Although Elvie “had a crush on Kathy from the get-go,” Cindy said, a seven-year courtship ensued. “It wasn’t whirlwind,” Elvie said. “It stretched over many, many letters and phone calls” while Henderson pursued her degree at Arizona State University and Elvie did the same at Cal Poly. In 1954, Henderson began teaching fifth grade in Arizona. She married “soulmate” Elvie on June 9, 1956 in Phoenix. After relocating to Southern California, where Elvie was employed in the aerospace industry, the couple decided to start a family. Henderson gave up teaching and in 1958 son Don was born, followed by Hugh in 1958 and about 10 years later daughter Pamela arrived.
Wanting to raise their family in a small town and to be closer to family, the Hendersons moved to Elvie’s childhood hometown, Bishop, in 1971, when they also bought Coach and Camper Service, which they ran together for 30 years. The Hendersons’ “faith grew and strengthened,” Don said, and they joined the United Methodist Church, then Church on the Mountain in Crowley Lake and, recently, Bishop Creek Community Church. Fellowship afforded the Hendersons “many close and lasting friendships. Their testament to the congregation was their growing faith and the example they set of a loving and supportive marriage.”
Aside from being a wife, mother, business-owner congregation member and public servant, during her lifetime, Henderson had also been a member and/or leader of organizations such as the Bishop Union High School Booster Club, Bishop Chamber of Commerce, Women’s Republican Group, the Church on the Mountain ladies’ bible study group, Eastern Star and ASU sorority Gamma Phi Delta.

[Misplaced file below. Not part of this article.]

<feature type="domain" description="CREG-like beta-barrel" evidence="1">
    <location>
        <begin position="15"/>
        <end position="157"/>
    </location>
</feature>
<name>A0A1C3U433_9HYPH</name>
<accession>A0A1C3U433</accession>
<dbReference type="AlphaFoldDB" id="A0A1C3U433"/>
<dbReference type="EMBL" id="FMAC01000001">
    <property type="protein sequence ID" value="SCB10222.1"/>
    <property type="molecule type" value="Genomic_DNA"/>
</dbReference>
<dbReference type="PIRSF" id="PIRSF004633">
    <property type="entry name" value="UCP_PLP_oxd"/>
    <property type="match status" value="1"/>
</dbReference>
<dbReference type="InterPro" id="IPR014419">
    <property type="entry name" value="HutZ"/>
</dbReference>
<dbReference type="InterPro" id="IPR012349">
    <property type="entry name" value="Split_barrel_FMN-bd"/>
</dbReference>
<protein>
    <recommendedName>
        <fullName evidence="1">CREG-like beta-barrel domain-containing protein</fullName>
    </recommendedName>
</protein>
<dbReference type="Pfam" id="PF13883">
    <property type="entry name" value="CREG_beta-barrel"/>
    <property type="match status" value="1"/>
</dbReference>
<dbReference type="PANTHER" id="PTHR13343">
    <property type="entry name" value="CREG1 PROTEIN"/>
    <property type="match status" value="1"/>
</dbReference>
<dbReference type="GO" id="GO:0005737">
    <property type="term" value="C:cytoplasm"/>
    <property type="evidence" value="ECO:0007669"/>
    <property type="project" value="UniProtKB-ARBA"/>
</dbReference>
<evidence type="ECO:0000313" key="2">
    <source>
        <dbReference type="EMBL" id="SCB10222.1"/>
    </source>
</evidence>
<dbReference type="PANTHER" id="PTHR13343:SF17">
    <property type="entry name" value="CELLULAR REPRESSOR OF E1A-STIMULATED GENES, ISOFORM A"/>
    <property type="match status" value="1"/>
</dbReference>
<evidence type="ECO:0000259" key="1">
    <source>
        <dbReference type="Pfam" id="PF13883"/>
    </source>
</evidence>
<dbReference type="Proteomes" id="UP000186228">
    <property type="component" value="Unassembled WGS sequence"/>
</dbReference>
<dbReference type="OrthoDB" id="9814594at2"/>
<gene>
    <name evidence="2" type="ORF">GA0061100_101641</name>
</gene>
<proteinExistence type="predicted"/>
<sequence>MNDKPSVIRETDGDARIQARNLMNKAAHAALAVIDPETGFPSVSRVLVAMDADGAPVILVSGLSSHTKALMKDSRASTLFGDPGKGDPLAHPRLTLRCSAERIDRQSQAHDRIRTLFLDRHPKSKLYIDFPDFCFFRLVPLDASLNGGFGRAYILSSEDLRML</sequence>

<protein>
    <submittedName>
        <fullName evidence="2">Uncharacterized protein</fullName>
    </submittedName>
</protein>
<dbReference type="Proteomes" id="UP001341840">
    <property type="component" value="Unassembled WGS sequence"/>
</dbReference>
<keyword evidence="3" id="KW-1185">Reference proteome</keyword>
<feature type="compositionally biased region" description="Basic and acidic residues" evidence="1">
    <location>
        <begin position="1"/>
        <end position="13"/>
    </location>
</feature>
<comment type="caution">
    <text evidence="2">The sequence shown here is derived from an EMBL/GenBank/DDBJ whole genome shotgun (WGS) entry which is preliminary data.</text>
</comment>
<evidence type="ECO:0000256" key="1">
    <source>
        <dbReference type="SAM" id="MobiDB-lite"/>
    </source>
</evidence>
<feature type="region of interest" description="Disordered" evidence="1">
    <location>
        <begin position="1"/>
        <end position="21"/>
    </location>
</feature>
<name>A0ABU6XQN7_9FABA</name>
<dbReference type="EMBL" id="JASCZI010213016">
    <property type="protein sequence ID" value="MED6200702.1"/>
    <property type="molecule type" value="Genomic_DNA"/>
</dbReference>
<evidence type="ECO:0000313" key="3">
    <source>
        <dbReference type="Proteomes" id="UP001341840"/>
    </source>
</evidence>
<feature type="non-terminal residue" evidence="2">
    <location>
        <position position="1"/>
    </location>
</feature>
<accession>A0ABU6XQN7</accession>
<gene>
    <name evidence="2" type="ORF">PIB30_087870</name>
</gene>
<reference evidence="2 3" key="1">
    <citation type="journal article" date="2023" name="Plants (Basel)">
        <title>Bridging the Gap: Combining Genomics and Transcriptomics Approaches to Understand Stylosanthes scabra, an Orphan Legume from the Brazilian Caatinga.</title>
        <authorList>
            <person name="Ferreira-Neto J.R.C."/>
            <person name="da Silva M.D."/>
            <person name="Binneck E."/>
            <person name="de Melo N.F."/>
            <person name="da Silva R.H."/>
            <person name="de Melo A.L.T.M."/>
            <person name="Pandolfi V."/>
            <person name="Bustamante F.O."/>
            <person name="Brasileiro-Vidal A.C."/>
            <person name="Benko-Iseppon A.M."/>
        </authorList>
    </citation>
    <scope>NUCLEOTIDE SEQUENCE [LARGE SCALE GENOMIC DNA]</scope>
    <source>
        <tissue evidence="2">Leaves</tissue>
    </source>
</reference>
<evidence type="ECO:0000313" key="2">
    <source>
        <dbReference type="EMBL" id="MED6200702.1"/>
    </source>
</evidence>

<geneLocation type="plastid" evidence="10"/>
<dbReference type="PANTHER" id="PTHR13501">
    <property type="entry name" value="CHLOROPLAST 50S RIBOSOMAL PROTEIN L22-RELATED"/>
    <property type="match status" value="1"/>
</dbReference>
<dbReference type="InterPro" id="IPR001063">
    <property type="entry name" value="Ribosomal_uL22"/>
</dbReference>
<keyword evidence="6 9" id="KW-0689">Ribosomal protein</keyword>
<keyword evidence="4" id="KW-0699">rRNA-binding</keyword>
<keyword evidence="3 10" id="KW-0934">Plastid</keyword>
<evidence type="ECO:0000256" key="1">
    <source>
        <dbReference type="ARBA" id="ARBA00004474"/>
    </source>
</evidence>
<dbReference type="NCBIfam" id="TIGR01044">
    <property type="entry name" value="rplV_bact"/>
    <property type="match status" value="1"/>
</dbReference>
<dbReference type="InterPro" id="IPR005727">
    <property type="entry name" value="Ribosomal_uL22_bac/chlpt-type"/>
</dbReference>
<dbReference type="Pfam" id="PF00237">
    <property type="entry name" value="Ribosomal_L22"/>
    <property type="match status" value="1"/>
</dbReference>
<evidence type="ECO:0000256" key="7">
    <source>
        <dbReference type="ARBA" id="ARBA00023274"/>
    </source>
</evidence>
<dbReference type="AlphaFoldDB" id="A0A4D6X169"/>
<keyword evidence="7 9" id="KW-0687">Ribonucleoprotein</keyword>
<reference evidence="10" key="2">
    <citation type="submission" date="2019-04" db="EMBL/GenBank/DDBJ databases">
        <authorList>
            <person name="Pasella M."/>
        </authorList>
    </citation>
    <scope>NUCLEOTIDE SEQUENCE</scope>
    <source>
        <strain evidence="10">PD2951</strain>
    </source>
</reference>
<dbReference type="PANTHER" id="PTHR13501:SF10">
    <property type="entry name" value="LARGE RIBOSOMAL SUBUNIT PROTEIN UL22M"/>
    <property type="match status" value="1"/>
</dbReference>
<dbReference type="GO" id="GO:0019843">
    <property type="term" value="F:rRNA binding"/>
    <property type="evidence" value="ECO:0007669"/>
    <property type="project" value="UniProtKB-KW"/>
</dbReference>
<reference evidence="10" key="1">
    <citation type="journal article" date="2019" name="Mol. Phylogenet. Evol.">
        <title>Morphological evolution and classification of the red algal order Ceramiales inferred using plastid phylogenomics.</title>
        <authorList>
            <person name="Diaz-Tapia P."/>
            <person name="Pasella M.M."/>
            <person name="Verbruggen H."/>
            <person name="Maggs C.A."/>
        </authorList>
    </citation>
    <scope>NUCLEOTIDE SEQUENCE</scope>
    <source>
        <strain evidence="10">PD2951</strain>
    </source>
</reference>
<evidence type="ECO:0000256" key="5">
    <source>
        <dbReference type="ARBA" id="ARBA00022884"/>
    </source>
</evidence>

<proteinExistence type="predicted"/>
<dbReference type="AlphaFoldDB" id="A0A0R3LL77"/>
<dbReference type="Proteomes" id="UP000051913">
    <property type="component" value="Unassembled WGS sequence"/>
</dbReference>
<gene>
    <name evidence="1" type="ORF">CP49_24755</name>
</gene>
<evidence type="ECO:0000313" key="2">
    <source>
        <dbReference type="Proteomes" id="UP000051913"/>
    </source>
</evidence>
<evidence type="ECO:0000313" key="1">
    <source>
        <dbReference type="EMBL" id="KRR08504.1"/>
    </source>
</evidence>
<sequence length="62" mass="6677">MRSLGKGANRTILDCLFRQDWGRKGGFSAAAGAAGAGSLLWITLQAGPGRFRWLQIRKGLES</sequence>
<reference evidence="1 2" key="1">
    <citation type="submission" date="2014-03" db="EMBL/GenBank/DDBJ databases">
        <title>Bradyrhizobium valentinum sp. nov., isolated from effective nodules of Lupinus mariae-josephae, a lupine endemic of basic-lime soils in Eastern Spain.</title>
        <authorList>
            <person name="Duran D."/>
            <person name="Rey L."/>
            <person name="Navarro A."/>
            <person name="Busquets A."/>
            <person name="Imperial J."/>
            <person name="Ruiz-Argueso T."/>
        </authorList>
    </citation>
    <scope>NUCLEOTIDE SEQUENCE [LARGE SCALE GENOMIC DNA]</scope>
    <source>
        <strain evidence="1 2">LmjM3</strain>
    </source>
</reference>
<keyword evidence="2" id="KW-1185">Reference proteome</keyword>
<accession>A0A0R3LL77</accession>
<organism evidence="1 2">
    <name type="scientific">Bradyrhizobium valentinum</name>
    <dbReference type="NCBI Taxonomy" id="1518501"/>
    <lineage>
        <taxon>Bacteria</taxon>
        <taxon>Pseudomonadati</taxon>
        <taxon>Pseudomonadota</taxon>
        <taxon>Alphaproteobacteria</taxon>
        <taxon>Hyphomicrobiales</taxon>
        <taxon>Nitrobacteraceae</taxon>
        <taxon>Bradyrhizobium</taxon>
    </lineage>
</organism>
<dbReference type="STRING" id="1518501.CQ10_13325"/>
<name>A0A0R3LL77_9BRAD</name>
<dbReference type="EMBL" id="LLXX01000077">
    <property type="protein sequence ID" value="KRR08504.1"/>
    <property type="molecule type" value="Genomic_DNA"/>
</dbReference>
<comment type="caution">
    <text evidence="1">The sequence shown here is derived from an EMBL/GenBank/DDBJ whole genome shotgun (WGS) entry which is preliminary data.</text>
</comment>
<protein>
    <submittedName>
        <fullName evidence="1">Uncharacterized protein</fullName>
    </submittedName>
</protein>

Still, family was extremely important to Henderson and family gatherings, such as big holiday meals, might include folks who had no family close by, Cindy said. Henderson was “loving, warm and welcoming, a great example of what a mother should be.”
Kathy and Elvie “loved the beauty, the creation around here and liked to drive around to see the fall colors,” Cindy said, and she loved to cheer on her grandchildren and great-grandchildren at their sporting events.
“With a warm smile and welcoming heart, no one was a stranger to Kathy,” Don said. Cindy added, “I’ll never forget her big smile. She would laugh and not a sound came out but tears would trickle down her cheeks.
“She wasn’t confined to one little box; she lived outside of the box.” And lived large.
A memorial service will be held at 2 p.m. Sunday, Oct. 20 at the Bishop Fairgrounds, Tallman Pavilion with Bishop Creek Community Church Pastor Kelly Larson officiating. A graveside internment will be held at 10 a.m. Tuesday, Oct. 22 at the East Line Street Cemetery. In lieu of flowers, donations may be made in Kathy Henderson’s name to Laws Railroad Museum, P.O. Box 363, Bishop, CA 93515.